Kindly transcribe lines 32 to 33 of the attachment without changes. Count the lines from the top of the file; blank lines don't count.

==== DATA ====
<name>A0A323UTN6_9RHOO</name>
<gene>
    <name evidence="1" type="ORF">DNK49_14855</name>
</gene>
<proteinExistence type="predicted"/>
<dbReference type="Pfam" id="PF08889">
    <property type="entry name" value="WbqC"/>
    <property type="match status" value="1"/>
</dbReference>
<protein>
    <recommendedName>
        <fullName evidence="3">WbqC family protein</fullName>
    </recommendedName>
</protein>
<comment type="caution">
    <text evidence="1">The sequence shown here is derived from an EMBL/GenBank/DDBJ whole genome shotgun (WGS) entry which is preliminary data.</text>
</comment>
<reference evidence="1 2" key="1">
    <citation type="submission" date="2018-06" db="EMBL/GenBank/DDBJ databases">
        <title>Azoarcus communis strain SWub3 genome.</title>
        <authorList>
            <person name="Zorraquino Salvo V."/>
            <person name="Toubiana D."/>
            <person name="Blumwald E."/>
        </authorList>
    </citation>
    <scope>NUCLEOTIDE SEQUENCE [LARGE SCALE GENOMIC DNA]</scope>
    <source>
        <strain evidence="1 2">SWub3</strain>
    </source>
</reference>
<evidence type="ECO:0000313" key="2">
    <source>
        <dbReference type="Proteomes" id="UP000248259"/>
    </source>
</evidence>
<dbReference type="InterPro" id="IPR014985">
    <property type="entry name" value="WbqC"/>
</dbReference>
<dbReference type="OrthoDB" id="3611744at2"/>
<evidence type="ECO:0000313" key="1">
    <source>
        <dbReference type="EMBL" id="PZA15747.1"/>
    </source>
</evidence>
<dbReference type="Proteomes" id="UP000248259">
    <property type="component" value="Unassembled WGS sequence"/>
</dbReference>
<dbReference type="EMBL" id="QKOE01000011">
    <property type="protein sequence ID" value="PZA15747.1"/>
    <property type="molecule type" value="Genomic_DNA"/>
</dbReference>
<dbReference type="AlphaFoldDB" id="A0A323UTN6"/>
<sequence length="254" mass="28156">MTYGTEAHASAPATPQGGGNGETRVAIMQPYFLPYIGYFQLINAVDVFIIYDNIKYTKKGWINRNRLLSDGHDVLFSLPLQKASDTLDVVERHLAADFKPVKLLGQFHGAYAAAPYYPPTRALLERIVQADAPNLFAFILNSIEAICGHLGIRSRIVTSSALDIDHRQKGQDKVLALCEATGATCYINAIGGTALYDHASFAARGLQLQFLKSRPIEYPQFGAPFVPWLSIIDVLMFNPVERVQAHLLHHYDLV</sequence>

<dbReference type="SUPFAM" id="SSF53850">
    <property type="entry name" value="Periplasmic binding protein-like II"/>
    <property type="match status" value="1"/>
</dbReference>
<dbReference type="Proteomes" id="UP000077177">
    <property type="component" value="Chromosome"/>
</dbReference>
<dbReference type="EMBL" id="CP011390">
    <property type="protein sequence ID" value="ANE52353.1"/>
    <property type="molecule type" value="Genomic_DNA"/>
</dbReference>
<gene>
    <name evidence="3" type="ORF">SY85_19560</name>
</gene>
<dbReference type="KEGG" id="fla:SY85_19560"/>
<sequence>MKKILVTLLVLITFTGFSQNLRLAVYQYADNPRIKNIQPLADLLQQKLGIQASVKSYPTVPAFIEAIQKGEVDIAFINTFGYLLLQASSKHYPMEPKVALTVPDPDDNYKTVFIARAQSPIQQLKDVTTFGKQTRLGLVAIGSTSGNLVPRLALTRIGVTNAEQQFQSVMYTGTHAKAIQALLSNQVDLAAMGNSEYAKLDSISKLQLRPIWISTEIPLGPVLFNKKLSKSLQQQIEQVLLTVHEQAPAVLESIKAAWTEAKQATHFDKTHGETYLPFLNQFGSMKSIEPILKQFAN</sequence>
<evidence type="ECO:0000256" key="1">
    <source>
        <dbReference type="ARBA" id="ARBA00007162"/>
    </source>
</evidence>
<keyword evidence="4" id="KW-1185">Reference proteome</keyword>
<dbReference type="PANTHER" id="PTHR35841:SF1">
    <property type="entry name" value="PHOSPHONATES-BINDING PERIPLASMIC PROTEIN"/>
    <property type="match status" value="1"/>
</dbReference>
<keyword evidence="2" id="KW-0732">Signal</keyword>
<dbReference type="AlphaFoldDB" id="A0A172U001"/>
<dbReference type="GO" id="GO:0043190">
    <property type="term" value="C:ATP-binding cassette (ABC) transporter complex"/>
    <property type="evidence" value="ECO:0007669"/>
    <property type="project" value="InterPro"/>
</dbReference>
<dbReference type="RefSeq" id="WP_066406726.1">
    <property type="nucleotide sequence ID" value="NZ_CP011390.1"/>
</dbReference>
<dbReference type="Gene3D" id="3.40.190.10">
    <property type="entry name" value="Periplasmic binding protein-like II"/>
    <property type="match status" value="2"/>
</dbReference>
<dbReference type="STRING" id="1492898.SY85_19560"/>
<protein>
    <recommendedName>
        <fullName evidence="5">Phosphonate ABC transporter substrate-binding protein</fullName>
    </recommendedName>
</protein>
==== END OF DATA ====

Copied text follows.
<evidence type="ECO:0000313" key="2">
    <source>